By controlling the polarization controller 119 in the non-linear optical fiber or loop mirror (FIG. 2) to make the planes of polarization of the two outputs to the 3-dB optical coupler 120 cross at right angles to each other, the outputs to the ports P3a and P3b of the exclusive-OR optical gate 3 can be reversed from those in the above; hence, an intensity or ON-OFF reversed dark soliton lightwave of the bright soliton lightwave can be taken out via the port P3b.
In this embodiment, the exclusive-OR optical gate 3 uses the dispersion shifted optical fiber as the optical fiber in the non-linear optical loop mirror (a Sagnac interferometer), but the optical fiber may be replaced by an optical fiber having two polarization maintaining fibers of the same length connected with their main axes perpendicularly intersecting, in which case, by launching the right soliton lightwave into the optical fiber at 45° to the main axes of the polarization maintaining fibers, the intensity or ON-OFF reversed lightwave of the bright soliton lightwave can be obtained regardless of the state of polarization of the CW laser lightwave.
FIG. 3 shows another example of the exclusive-OR optical gate 3, which utilizes a cross gain saturating phenomenon of a semiconductor optical amplifier, in which the gain of the one wavelength is modulated in accordance with the optical intensity of the other wavelength. As shown in FIG. 3, the CW laser lightwave and the bright soliton lightwave (acting as pumping lightwave) are applied via an optical coupler 117a to a semiconductor optical amplifier 129, and only the CW laser lightwave component is passed through an optical band-pass filter 123a, from which the same dark soliton lightwave as in the above can be obtained.
FIG. 4 shows another example of the exclusive-OR optical gate 3, in which non-linear optical fibers 130 and 131 of the same length form a Mach-Zehnder interferometer. The CW laser lightwave is inputted via a polarization controller 119a and the bright soliton lightwave (acting as pumping lightwave) is applied via an optical amplifier 114a a polarization controller 115a and an optical coupler 117b to the interferometer, from which the dark soliton lightwave can be obtained as in the above.
In the optical fiber, the plane of signal lightwave rotates in proportion to the intensity of the pumping light in accordance with the optical Kerr effect. Through utilization of this phenomenon, such an optical Kerr shutter as shown in FIG. 5 can also be used as the exclusive-OR optical gate 3. The plane of polarization of the bright soliton lightwave, which is inputted as pumping light via an optical amplifier 114b, a polarization controller 115b and an optical coupler 117c, is held in agreement with the main axis of an optical fiber formed by two polarization maintaining fibers 125 and 126 of the same length interconnected with their main axes perpendicularly intersecting. In this case, when the CW laser lightwave is applied to the optical fiber at 45° to its main axis via a polarization controller 119b, the plane of polarization of the CW laser lightwave rotates in accordance with the optical intensity of the bright soliton lightwave. Hence, by taking out at the optical fiber output end only the CW laser lightwave modulated in an optical band-pass filter 123c and by inputting it into a polarizer 127 having its polarizing plane held in agreement with the plane of polarization of the input CW laser lightwave, it is possible to obtain the ON-OFF reversed dark lightwave of the bright soliton lightwave at the output of the polarizer.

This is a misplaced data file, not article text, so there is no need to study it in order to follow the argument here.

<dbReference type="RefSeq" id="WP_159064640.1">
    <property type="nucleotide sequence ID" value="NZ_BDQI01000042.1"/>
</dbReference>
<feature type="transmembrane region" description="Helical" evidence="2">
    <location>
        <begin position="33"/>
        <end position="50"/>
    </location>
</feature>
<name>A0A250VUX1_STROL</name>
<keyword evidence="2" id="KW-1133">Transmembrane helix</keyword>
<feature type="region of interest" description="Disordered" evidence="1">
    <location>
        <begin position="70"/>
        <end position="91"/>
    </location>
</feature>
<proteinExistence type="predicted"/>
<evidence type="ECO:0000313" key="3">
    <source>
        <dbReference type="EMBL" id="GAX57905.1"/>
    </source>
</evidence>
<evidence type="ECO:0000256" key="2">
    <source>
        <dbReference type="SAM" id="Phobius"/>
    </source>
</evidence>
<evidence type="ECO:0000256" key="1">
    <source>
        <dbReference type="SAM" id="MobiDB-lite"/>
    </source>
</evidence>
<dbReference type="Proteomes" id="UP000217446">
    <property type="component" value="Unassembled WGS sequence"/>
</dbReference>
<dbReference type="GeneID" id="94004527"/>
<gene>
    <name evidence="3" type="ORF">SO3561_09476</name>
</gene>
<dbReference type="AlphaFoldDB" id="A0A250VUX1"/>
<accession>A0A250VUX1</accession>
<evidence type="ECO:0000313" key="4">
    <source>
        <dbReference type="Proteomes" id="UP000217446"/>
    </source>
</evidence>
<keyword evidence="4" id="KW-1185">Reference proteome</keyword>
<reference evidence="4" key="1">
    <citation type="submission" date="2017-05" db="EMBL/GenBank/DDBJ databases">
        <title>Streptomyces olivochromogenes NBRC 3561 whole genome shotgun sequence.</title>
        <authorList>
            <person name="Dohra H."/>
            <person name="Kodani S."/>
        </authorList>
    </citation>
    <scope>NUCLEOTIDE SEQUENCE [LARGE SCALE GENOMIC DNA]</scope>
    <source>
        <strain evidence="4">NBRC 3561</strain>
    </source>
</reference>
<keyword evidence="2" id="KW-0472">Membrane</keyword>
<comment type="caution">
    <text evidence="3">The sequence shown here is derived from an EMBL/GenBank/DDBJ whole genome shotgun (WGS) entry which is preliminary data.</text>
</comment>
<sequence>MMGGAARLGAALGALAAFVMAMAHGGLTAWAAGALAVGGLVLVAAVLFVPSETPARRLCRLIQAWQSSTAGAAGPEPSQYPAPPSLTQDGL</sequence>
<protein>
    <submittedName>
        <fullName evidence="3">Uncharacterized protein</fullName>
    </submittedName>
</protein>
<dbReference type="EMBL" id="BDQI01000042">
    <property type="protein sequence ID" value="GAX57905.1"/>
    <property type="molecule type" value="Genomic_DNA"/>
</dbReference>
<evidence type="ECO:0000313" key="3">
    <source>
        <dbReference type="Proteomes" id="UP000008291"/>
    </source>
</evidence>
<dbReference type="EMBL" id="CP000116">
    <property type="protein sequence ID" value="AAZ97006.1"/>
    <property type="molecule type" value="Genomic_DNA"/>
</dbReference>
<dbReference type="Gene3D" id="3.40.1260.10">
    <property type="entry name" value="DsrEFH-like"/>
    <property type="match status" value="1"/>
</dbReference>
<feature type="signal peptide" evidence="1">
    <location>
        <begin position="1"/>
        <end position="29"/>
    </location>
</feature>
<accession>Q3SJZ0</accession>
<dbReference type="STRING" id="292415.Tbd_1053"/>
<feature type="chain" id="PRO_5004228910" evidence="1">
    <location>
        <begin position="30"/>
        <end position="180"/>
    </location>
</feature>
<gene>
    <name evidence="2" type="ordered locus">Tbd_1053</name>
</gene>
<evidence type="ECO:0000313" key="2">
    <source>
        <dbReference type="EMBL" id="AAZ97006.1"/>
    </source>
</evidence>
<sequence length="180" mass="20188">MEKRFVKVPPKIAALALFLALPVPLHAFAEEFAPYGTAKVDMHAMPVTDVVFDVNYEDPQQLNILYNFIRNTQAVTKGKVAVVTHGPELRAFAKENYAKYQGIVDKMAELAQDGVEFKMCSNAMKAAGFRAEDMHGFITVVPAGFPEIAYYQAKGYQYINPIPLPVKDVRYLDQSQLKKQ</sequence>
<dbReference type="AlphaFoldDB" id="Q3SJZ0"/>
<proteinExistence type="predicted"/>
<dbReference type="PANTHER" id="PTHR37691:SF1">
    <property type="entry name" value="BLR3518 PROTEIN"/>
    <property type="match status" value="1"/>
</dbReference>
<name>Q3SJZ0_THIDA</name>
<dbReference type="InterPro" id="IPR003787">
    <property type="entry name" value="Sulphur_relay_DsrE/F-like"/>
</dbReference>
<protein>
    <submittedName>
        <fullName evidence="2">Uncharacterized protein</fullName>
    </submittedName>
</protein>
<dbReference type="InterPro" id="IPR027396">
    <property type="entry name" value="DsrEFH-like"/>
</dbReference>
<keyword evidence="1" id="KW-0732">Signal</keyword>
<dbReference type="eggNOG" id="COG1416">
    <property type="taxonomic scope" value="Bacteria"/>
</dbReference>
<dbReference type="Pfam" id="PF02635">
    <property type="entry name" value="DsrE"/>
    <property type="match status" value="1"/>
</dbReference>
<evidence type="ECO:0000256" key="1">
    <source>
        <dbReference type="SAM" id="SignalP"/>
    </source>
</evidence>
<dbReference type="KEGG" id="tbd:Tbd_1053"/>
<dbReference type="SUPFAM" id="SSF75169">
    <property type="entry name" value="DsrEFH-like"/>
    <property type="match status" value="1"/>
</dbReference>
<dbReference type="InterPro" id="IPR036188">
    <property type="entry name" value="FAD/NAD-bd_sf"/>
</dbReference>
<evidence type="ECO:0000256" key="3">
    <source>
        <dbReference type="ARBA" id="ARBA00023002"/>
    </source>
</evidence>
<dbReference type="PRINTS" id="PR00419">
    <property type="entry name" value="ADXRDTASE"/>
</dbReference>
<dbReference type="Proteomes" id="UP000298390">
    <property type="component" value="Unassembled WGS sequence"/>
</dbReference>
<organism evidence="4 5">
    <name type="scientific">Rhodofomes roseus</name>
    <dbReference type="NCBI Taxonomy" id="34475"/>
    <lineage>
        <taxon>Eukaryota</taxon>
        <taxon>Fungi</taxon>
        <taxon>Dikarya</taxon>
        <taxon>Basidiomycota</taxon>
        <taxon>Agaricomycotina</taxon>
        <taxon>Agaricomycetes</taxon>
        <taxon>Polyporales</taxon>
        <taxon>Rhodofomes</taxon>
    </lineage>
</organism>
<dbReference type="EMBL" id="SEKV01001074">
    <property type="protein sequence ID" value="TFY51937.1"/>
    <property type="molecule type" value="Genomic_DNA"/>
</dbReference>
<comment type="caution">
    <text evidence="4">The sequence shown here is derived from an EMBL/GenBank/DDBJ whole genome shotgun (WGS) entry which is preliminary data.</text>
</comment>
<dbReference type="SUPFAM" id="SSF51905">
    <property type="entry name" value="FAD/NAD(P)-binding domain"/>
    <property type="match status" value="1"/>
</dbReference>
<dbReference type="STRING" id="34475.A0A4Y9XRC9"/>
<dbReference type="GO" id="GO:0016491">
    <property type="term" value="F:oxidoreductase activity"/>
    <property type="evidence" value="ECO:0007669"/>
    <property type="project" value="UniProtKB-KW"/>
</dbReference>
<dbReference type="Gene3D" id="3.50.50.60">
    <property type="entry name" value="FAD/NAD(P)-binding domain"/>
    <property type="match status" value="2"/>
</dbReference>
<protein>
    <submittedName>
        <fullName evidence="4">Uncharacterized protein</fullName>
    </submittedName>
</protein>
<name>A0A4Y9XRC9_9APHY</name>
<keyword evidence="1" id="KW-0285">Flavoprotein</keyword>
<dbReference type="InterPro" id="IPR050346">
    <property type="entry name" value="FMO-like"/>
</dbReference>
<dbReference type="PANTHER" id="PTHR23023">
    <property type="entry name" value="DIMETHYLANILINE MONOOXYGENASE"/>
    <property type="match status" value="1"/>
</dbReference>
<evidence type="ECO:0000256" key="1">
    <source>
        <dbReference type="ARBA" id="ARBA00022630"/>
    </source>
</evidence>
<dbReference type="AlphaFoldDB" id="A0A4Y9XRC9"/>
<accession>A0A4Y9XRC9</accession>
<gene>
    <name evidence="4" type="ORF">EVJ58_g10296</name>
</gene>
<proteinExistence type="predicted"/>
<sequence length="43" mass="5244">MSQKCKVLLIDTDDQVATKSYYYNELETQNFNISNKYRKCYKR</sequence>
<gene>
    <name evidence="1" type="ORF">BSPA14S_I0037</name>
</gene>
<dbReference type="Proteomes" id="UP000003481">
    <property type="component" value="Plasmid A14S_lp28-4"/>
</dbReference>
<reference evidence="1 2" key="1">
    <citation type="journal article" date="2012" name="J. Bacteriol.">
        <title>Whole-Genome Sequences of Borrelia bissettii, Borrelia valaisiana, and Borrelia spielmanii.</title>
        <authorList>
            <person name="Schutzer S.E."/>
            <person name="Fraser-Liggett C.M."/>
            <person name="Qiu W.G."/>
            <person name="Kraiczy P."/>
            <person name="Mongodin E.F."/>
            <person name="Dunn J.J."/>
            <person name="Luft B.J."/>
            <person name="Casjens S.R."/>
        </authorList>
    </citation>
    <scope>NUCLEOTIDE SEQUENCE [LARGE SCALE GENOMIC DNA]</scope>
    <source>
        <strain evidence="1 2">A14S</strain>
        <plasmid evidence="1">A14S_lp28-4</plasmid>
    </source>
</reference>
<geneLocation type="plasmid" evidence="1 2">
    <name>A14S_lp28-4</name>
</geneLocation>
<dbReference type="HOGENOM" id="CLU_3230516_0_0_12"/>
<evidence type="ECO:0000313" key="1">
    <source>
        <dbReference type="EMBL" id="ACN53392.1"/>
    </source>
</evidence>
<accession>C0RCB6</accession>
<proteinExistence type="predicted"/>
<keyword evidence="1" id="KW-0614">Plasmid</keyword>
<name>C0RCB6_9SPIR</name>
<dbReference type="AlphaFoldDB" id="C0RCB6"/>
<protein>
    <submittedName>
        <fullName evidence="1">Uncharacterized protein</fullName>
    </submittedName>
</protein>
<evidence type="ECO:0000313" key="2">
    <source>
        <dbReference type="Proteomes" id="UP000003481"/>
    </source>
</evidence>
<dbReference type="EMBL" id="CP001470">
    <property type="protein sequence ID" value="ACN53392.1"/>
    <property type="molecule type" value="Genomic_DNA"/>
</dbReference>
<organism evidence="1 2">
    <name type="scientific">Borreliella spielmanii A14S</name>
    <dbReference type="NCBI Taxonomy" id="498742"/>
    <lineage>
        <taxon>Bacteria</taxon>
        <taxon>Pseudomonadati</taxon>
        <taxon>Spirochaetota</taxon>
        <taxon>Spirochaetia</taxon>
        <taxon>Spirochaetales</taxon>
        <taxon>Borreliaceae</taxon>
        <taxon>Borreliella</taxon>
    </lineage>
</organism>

According to this embodiment, the multiplexed bright soliton lightwave transmitted as the dark soliton lightwave can be demultiplexed, at the receiving end, into the original lightwave for reception. In this instance, the transmitted dark soliton lightwave can be processed with the optical pulse density reduced. This allows ease in lessening the influence of the timing jitter contained in the transmitted lightwave which is exerted on the code error rate.
FIG. 7 illustrates an embodiment of the optical receiver according to the present invention. This receiver comprises an exclusive-OR optical gate 200, a CW laser 201, an optical coupler 202, a light receiving element 203, a narrow band-pass filter 204, a frequency divider 205, an optical demultiplexer 206 and optical detectors or receivers 207, 208, 209 and 210. A time-division four-multiplexed 20-Gb/s dark soliton lightwave and the output from the CW laser 201 are inputted into the exclusive-OR optical gate 200, whereby the CW laser lightwave is converted to an ON-OFF reversed time-division multiplexed bright soliton lightwave of the dark soliton lightwave. The time-division multiplexed lightwave is branched by the optical coupler 202 into two routes. The one branched lightwave is converted by the light receiving element 203 into an electric signal, which is fed to the narrow band-pass filter 204, wherein its 20-Gb/s clock frequency component is extracted. The thus extracted component is converted by the frequency divider 205 to the original 5-Gb/s clock frequency. The other branched lightwave and the 5-Gb/s clock signal are fed to the optical demultiplexer 206, wherein they are demultiplexed into four 5-Gb/s bright soliton lightwaves, and they are applied to the optical detectors or receivers 207, 208, 209 and 210 for data reconstruction. The optical demultiplexer 206 can be implemented by forming a 25-ps-wide optical gate synchronized with the original unmultiplexed signal by the use of four electro-absorption type optical modulators. The optical demultiplexing may also be carried out by the use of the optical ANDing operation of the non-linear optical loop mirror shown in FIG. 2.